The WordPress Core team is in the process of upgrading jQuery. So… why should you care?
Many sites, themes, and plugins still rely on legacy versions of jQuery and will need to update alongside WordPress 5.7 to stay current. If you don’t, you might find yourself with a broken website.
We’ve put together a guide to explain the update, let you know what to expect, and share tips for avoiding issues before you hit the “update” button.
What is jQuery?
Why the update?
For years, WordPress has used a legacy version of jQuery. WordPress 5.7 will include a jQuery upgrade that brings a lot of exciting benefits. The update will make WordPress more secure and efficient. But it also means some functions on your site might not work the way you expect.
This update has been in the works over the last few WordPress releases. The WordPress Core team is taking it very seriously and doing a thorough, deliberate job. We tip our caps to them and all the work they’re doing. 👏
When is this happening?
WordPress 5.7 is scheduled to release on March 9, 2021. That said, schedules can change. This is the first major release of 2021, so everyone’s going to want to get this right.
What does this mean for The Events Calendar plugins?
The Events Calendar and Event Tickets are 100% ready for the update. We’ve been tracking this upgrade since the beginning and we are making sure your calendar and events are ready to shine after the update.
But that might not be the case for your theme or all the other plugins installed on your site. Big changes like this tend to roll out unevenly.
How can I prepare my site?
You don’t need to be a developer to ensure your site is ready for the jQuery update. Here are some things you can do to prepare for WordPress 5.7.
Familiarize yourself with the changes
jQuery has published an exhaustive guide for updating, including a section specifically on the jQuery Migrate module and how to use it for testing.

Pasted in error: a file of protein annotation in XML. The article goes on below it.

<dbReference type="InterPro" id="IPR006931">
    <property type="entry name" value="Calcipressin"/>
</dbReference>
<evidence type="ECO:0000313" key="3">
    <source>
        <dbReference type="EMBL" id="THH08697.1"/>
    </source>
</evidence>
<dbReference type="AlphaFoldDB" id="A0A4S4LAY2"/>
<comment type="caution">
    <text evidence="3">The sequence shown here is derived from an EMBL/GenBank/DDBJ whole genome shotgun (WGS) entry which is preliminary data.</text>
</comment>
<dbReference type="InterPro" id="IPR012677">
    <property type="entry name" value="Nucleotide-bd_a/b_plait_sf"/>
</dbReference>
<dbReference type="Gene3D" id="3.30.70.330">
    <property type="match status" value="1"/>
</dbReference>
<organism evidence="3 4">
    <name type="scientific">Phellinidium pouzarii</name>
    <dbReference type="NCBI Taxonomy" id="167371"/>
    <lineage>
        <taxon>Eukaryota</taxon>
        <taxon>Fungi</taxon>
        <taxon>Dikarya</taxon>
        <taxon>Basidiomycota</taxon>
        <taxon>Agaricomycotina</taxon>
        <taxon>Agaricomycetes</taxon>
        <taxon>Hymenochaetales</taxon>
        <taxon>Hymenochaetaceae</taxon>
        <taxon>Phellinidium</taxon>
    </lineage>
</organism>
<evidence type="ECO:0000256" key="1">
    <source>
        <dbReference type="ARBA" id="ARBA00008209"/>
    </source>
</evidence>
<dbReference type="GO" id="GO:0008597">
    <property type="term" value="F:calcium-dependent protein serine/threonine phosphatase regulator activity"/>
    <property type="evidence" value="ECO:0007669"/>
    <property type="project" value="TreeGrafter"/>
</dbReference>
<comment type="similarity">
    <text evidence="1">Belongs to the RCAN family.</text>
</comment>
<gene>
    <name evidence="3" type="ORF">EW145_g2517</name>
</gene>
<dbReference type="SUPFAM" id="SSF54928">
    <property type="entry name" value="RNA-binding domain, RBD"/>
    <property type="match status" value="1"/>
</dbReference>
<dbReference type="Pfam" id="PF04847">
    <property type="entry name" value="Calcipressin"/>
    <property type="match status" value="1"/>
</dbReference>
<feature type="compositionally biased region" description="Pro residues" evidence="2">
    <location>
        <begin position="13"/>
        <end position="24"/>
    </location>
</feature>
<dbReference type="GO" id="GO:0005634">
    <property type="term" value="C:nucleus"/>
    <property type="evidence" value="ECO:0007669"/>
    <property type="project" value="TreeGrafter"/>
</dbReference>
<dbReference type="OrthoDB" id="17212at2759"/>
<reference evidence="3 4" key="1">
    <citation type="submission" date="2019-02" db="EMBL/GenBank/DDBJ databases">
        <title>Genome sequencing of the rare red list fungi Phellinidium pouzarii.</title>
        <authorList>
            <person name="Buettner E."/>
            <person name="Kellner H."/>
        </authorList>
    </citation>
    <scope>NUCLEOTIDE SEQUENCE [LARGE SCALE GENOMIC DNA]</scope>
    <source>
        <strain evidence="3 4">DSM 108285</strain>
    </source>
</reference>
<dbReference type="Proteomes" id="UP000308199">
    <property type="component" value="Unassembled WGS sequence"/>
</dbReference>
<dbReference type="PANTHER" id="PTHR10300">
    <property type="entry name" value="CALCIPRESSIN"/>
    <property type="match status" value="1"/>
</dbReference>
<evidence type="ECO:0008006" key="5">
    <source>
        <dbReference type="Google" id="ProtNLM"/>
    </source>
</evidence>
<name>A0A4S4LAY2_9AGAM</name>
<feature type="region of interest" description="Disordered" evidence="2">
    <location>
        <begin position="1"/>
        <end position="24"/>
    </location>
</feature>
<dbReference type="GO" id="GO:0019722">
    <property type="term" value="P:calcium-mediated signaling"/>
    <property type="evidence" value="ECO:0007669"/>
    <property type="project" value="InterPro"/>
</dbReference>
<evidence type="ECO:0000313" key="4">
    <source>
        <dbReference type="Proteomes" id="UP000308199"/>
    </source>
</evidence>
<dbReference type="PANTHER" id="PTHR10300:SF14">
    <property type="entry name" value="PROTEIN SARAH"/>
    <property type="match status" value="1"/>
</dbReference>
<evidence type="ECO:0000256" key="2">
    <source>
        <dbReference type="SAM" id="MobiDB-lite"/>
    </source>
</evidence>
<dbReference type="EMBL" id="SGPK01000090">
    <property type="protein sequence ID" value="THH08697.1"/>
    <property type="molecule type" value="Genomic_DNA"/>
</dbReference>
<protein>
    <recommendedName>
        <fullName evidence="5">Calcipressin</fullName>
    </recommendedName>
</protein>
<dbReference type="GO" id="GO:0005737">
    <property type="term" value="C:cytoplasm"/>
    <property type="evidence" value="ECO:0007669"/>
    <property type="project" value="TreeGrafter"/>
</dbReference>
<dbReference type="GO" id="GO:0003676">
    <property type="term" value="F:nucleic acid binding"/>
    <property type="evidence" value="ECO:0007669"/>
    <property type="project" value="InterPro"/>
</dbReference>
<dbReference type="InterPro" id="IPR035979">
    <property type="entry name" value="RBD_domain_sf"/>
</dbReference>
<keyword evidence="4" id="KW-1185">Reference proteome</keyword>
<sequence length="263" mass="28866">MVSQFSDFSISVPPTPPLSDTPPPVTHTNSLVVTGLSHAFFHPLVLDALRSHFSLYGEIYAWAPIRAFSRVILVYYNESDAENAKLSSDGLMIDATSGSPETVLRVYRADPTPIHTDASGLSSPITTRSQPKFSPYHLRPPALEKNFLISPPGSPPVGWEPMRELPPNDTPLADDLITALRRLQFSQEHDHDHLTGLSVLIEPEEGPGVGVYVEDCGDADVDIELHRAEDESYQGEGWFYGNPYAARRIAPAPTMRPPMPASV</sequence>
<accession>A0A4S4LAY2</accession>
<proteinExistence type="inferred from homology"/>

Set up a testing site
We can’t emphasize this enough: Before you install WordPress 5.7, test in a safe development environment.
There are a couple of ways to do this:
- Create a subdomain, like
test.your-site.com, and create a replica of your site on it.
- Create a local version of your site for testing. “Local” is just a fancy word for running your site on your computer instead of a live server. Local by Flywheel, DevKinsta and MAMP are great options.
Testing the update before you install it on your live website is the key to avoiding any issues. This step can save you from inadvertently breaking your site when updating.
Use the Enable jQuery Migration Helper
The WordPress team put this plugin together to identify potential issues in advance. It can also revert your site back to the old version of jQuery in case the updated version causes issues.
This plugin is a temporary fix. It’s not meant to be a long-term solution that allows you to keep running an old version of jQuery. Think of it as a patch to identify issues and temporarily disable the latest jQuery if you need to fix things up.
The plugin adds a helper to the WordPress admin bar with alerts about potential issues on any page you are viewing.
If you do see breaking changes, there’s an option to restore the legacy version of jQuery.
Another nice thing about the plugin? It will automatically downgrade to the legacy version of jQuery if it detects an issue the first time a visitor uses the site. The site administrator will receive an email notification about the downgrade with details about the issue.